On the other hand, just because something is new does not mean the older generation should reject it. As long as it maintains the principles of the scriptures, it should be considered. There is a difference between method or style and principle. Each generation can bring something to the table that can bless all. The art is in keeping the old that still has value and incorporating the new while keeping the true identity. This is a Biblical principle:
“And ye shall eat old store, and bring forth the old because of the new (Lev 26:10).”
“The mandrakes give a smell, and at our gates are all manner of pleasant fruits, new and old,
which I have laid up for thee, O my beloved (S.O.S. 7:13).”
“Then said he unto them, Therefore every scribe which is instructed unto the kingdom of
heaven is like unto a man that is an householder, which bringeth forth out of his treasure
things new and old (Mt 13:52).”
An excellent illustration is found in Ezra 3:11-13. The temple Solomon built had been destroyed by Babylon. A remnant had returned and began to rebuild it. They had a ceremony to celebrate the laying of its foundation. The old men that had seen the temple of Solomon were openly weeping because this new construction seemed so inferior to them. The young men were shouting for joy at the same time. Both groups were loud, and these two sounds could not be discerned from each other.
David made instruments of music, wrote songs, and organized the Levites to be singers and musicians in the tabernacle he pitched for the ark of the covenant in Jerusalem (2Sam 6:5, 1Chr 15:16, 1Chr 16:2-6 & 42, 1Chr 23:5-6, 1Chr 25). David wrote at least 73 psalms, but others also wrote some of them. Al least one was written over 400 years earlier by Moses (Psalm 90), some were written by others such as Asaph and Ethan. Some were written over 400 years later (Psalms 137 and 138). David’s worship system, songs, and even musical instruments were used and revived several times in Judah’s history:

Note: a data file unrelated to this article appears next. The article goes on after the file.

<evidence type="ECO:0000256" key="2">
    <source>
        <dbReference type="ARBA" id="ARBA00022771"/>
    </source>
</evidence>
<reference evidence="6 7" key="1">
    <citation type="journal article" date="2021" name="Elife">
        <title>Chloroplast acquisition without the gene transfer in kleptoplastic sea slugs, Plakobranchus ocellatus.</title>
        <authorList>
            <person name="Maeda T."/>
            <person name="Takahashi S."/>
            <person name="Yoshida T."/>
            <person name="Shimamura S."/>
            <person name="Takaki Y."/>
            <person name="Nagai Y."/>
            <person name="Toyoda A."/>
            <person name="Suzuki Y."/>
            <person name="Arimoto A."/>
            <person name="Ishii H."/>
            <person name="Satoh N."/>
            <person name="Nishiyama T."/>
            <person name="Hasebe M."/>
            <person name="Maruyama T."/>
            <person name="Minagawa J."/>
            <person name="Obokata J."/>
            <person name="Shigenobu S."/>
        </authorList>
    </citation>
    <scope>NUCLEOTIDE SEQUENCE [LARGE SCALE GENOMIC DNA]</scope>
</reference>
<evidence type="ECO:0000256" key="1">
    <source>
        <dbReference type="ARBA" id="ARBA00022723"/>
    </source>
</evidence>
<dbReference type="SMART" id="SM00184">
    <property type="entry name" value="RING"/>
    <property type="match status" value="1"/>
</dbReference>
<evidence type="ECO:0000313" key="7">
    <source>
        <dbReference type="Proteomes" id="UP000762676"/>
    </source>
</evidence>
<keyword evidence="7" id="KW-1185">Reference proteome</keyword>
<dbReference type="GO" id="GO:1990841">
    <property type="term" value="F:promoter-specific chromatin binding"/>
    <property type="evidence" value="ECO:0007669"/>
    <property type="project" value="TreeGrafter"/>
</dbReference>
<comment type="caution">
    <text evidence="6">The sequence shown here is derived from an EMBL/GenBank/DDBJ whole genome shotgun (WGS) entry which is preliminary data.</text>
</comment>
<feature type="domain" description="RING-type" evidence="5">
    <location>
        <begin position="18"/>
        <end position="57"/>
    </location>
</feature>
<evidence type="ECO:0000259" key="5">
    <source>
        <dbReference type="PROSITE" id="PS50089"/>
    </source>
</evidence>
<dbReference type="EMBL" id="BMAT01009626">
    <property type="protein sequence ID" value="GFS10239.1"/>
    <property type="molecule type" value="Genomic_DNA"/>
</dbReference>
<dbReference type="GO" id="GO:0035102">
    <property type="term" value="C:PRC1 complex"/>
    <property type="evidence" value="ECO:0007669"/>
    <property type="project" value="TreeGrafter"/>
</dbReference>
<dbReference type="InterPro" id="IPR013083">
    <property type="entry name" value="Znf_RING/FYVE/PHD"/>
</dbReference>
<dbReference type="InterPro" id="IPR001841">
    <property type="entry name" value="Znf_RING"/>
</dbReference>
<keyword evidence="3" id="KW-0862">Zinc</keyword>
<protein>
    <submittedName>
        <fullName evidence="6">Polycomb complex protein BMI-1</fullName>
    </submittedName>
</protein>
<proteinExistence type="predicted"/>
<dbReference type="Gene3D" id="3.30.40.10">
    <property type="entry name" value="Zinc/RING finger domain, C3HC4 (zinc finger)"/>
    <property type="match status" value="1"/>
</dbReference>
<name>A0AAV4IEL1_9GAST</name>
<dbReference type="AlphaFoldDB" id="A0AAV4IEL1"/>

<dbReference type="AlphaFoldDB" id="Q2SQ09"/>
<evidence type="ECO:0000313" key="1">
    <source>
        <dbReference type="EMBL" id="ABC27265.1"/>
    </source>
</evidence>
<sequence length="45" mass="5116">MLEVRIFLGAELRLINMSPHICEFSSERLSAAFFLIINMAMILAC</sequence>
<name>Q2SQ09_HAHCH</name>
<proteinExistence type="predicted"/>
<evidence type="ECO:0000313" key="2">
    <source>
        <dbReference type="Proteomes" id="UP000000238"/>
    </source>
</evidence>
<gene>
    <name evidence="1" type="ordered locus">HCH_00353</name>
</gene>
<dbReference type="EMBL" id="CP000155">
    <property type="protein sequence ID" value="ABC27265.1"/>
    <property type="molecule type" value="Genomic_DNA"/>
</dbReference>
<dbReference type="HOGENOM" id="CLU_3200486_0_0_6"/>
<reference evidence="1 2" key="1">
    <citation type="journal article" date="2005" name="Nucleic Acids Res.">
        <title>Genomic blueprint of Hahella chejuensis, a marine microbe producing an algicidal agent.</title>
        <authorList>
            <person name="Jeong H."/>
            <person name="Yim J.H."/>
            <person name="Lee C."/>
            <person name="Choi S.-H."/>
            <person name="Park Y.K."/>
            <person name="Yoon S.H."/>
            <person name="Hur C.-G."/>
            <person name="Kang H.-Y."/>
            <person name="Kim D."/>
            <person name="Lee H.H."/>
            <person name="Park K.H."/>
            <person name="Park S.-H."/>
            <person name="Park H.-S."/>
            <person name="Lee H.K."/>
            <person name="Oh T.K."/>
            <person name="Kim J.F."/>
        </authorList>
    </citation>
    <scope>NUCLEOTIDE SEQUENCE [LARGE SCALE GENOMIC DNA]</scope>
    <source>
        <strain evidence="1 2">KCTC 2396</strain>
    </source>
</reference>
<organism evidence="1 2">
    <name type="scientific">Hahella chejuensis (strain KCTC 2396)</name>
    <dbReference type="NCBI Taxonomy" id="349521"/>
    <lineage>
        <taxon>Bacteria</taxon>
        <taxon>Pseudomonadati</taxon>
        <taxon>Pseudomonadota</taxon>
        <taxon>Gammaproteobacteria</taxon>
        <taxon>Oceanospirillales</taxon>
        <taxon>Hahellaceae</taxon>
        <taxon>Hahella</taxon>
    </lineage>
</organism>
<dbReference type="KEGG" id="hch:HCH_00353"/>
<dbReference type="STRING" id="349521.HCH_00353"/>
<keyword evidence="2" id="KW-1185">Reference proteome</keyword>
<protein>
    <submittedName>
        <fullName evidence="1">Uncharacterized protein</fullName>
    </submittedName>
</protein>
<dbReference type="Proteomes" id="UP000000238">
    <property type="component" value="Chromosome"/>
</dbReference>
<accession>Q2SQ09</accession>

By Solomon (2Chr 5:13, 2Chr 7:6, 2Chr 8:14)
By Jehoiada (2Chr 23:18)
By Josiah (2Chr 35:3-4)
By Hezekiah (2Chr 29:25-30)
By Ezra (Ezra 3:10)
By Nehemiah (Neh 12:24-47)
It was prophesied that God would raise up the tabernacle of David that was fallen down (Amos 9:11). It is noteworthy that it does not say the tabernacle of Moses or the temple of Solomon. David pitched a tent for the ark of the covenant when he brought it to Jerusalem (2Sam 6, 1Chr 15). The tabernacle of Moses was in Gibeon at that time (2Chr 1:3). So, the tabernacle remained in Gibeon without its most important piece of furniture, and the tent David pitched had nothing but the ark in it. This seems strange, but it was the beginning of the transition from the movable tent of the tabernacle to the permanent building of the temple which Solomon had built where the ark would end up. Solomon greatly expanded on the original design of the tabernacle. He made ten new lavers (1Ki 7:38), ten tables for shewbread (2Chr 4:8), and ten new candlesticks (1Ki 7:49) instead of just bringing the old pieces from the tabernacle. He also built a new brazen altar (1Ki 9:25, 2Chr 4:1), and a new incense altar (1Ki 6:20-22, 1Ki 7:48). He made a sea (1Ki 7:23-25). He made two cherubim whose wings reached over the ark (1Ki 6:24-28, 1Ki 8:6-7). There were other aesthetic differences as well. The only original item from the tabernacle was the ark of the covenant (1Ki 8:6). So, the temple was mostly new while retaining aspects of the old.